-rw-r--r-- 1 root root 3106 Aug  6  2018 .bashrc
-rw-r--r-- 1 root root  148 Aug  6  2018 .profile
drwx------ 1 root root   30 Apr 16 19:39 .ssh
-rw-r--r-- 1 root root    0 Apr 16 20:58 init-got-run
drwxr-xr-x 1 root root    6 Apr 16 19:40 snap

but, interestingly, it looks like cloud-init has 2 boot records:

$ lxc exec test-no-snapd -- cloud-init analyze show
2 boot records analyzed

Are log files saved in images?

I created another container out of the same image, and at least they seem to have different generated ssh keys and mac addresses. The log file /var/log/cloud-init-output.log starts the same for both of the containers (which part is probably taken from the parent container from which the image was built) but then they become different. Ssh keys and mac addresses seem to be generated two times according to these logs. Anyway, it looks indeed that cloud-init for images created out of containers works as expected.

everything is saved, you have to clean up yourself. If you have personal files, unencrypted password files and credit card account numbers in a container, it’s best to remove them before turning it into an image for distribution on the internet.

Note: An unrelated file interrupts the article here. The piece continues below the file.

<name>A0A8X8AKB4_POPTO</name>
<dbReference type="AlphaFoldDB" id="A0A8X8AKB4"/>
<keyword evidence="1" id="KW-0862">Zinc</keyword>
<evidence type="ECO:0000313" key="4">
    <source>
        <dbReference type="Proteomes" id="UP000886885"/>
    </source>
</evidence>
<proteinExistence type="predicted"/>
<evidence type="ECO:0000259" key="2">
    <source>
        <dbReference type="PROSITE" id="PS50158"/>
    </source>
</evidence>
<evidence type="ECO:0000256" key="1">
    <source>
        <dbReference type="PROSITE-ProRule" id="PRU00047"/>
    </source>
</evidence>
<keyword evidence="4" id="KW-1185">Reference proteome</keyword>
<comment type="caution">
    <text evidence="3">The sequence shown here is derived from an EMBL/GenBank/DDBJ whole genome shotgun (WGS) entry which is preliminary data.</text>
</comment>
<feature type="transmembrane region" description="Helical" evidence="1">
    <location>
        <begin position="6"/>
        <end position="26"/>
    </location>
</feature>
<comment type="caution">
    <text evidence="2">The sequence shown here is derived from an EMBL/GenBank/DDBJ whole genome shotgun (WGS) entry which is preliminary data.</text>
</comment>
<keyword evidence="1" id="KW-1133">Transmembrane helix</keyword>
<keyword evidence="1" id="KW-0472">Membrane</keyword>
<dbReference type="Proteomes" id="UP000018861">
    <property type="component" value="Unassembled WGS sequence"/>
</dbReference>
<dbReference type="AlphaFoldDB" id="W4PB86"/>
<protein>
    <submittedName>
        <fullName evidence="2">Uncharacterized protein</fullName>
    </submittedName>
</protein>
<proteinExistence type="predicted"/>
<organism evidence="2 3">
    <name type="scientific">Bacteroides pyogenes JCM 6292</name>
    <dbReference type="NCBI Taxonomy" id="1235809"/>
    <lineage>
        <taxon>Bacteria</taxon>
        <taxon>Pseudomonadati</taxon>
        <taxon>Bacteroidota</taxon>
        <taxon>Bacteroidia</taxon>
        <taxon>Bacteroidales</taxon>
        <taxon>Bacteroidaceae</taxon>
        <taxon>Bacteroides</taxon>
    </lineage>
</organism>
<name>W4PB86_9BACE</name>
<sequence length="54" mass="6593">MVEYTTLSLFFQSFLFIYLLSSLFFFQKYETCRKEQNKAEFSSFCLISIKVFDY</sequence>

Note that cloud-init is supposed to run once. When you create a new container image from an existing container, you need to clean up the cloud-init files so that cloud-init runs once in the new container as well.

I did not clean up any files, but it seems that cloud-init still did its job. It ran all initialisation scripts (modules) to set up ssh keys, network addresses, etc. It ran my user-data script. And it did not repeat that upon the next reboot. It is unclear to me how cloud-init has detected that the new container is different from the container from which the image was created, if they suppose to have the same files.

the service itself is certainly not disabled once it has run, it’s easy to see (by looking at syslog) it runs again when the container is restarted.